Happy New Year!
I wonder what New Year resolutions you’ve made for 2024?
I’ve one resolution. It has been my resolution for most of my adult life. It is not unique to me. It is drawn from 1 Corinthians 2.2, “For I resolved to know nothing while I was with you except Jesus Christ and Him crucified.” This single verse encapsulates both the ground of my salvation and the ongoing focus of my work as your rector and bishop.
How am I to attain this resolution, this goal of knowing Christ and Him crucified?
I am not left to wonder. Scripture lays out quite clearly how I attain to maturity in Christ:
- A commitment to Bible reading.
- A commitment to the community of faith.
- A commitment to regular worship, especially centered around the Lord’s Supper.
- A commitment to prayer.
- A commitment to regular, generous, and at times sacrificial, giving to the work of the gospel in both my local parish and the global church.
These practices have become a deeply rooted rhythm of my life. So deeply rooted that they have become unconscious actions. However, I will confess, I was not naturally inclined to any of these commitments. My heart had to be converted to them. I will also add that I remain faithful to these practices because even now it would be easy to neglect one or more and then find myself in a state of spiritual torpor.
Central though, is Bible reading. In fact, without Scripture we would not know of these practices – and more importantly, we would not know the content and substance of The Faith. And so, regularly and methodically I move through several chapters of Scripture each day.
You will not be surprised to know that I often hear any number of reasons why folks do not (“can not”) find the time for daily Bible reading. Hearing this line of reasoning one too many times John Piper once said something along the lines of “one of the great uses of Twitter and Facebook will be to prove at the Last Day that the neglect of Scripture reading and prayerlessness was not from lack of time.” I typically do not argue the point. People do what they want to do.
Bible Reading Plans for 2024
If you begin this year looking for a Bible reading plan or a devotional, what should you consider as you choose a plan/devotional? I’d suggest that you aim to read the actual Bible, not someone telling you their opinion or thought on some matter. Far too many devotional books are the words of the author, not the Word of Life. With this in mind, here are a few options for you to consider:
A Bible Reading Plan
Shortly after we married Jacqui introduced me to a Bible reading method called, “Beginnings.” On the first day of using this plan you read one chapter from Genesis 1 (the creation story), Ezra 1 (the return of Israel from the Babylonian captivity), Matthew 1 (the birth of Jesus), and Acts 1 (the birth of the church). Each of these chapters marks a beginning. Each following day then continues in succession, i.e., Genesis 2, Erza 2, Matthew 2, Acts 2, and so on. If you miss a day (or a few days) simply pick up where you left off.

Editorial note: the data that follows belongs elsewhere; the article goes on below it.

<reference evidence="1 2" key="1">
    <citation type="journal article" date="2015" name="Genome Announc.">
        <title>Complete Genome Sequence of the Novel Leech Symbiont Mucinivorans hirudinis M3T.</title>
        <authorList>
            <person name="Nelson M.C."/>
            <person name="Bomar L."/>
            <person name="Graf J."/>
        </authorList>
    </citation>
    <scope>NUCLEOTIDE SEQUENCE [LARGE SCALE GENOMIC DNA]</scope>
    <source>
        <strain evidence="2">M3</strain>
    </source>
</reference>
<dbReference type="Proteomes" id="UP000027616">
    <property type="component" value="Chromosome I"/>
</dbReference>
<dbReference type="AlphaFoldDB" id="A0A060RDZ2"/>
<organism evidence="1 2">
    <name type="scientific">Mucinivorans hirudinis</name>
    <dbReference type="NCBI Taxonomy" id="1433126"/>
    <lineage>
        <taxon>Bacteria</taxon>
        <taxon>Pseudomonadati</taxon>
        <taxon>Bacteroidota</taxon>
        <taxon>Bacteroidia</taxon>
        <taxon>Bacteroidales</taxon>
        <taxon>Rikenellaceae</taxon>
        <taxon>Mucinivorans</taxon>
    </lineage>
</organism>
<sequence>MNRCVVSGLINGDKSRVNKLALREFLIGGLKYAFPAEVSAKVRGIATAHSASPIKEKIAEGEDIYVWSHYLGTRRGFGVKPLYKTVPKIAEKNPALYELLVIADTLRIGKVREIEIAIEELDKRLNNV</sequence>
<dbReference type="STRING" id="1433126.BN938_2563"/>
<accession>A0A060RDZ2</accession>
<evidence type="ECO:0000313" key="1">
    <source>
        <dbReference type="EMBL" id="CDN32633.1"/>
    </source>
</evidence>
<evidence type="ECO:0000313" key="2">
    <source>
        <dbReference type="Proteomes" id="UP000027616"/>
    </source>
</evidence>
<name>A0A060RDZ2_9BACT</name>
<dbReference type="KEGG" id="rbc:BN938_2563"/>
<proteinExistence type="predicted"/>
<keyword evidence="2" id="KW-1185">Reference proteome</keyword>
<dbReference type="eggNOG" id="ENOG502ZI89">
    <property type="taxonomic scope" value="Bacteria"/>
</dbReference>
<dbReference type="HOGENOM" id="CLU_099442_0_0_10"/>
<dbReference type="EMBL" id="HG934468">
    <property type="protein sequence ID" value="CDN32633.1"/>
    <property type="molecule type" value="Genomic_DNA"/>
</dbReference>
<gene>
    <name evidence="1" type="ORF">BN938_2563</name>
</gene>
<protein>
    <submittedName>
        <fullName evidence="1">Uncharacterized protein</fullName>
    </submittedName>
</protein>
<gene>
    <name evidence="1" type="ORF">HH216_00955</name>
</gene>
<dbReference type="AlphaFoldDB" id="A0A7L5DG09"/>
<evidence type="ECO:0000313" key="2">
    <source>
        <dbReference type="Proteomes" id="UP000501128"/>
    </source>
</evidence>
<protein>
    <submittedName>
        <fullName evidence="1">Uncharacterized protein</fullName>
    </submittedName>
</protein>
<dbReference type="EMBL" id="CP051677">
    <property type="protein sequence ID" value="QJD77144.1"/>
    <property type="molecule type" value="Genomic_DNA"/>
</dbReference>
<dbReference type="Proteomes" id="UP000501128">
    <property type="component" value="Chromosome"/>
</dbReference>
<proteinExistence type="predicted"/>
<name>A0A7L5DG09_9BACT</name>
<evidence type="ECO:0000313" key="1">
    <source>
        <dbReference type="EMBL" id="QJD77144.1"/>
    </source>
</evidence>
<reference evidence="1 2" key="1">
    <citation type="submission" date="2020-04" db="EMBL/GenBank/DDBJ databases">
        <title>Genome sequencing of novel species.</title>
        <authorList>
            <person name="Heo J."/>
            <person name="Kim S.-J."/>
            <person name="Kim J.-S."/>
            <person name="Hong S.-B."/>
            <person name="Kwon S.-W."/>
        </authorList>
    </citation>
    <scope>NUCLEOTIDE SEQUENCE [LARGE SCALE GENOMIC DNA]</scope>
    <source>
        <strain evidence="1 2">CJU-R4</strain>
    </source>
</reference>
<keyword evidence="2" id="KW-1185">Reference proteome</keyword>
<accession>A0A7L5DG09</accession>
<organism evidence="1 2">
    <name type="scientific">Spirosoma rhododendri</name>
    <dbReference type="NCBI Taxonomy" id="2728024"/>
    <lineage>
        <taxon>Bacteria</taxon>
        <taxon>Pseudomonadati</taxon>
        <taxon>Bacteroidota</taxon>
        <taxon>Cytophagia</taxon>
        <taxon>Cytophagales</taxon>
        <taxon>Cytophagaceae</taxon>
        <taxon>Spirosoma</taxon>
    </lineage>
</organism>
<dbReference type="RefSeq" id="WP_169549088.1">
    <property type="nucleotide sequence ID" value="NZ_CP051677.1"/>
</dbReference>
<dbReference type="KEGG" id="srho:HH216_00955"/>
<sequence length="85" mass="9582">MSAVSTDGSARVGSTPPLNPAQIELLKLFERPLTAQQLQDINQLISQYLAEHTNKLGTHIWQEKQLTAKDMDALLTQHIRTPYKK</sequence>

I have followed this plan in continued repetition for almost 40 years. I prefer it because I prefer to read the actual words of the Bible. I am also consistently surprised at how often the texts will interrelate and illuminate one another. I’ve added to this plan one chapter a day from both the Psalms and Proverbs (conveniently there are 31 chapters in Proverbs matching the 31 days of the month). When I reach the end of a particular section I begin that section again while continuing to read the other sections in their order.
Far and away my favorite devotional is the one written by Nicky & Pippa Gumbel (The Alpha Course/Holy Trinity Brompton). This is the devotional that Jacqui uses. I’ve recommended it to many of you. Each day you will read brief sections of Scripture from the Old Testament, the New Testament, and Wisdom literature (Psalm/Proverbs). A brief commentary explaining the text follows accompanied by prayer. You can read more about the devotional and download the app from the Alpha website.
A second devotional option is from Alistair Begg’s Truth for Life. Besides being one of my favorite preachers, his devotional presents a text from the Bible and then he explains it and offers a practical application to your life. This devotional is also available electronically at CrossWalk.com.
A third option is from Anne Graham Lotz (Billy Graham’s daughter). Her devotional is similar to the one written by Alistair Begg and follows the same pattern: a biblical text, a bit of commentary, and a brief application. You can also find her devotional at CrossWalk.com.
A Closing Thought and Prayer
James Montgomery Boice, the scholar, pastor, and author of many books about the Bible, wrote that the great issue of our day would not be the authority of the Bible, but its sufficiency. Would we trust it to be all that we need for life and godliness? The question remains, is the Bible sufficient for you?
Resolve with me to read, mark, learn, and inwardly digest the Word.
Blessed Lord, who caused all holy Scriptures to be written for our learning: Grant us so to hear them, read, mark, learn, and inwardly digest them, that we may embrace and ever hold fast the blessed hope of everlasting life, which you have given us in our Savior Jesus Christ; who lives and reigns with you and the Holy Spirit, one God, for ever and ever. Amen.
In the family,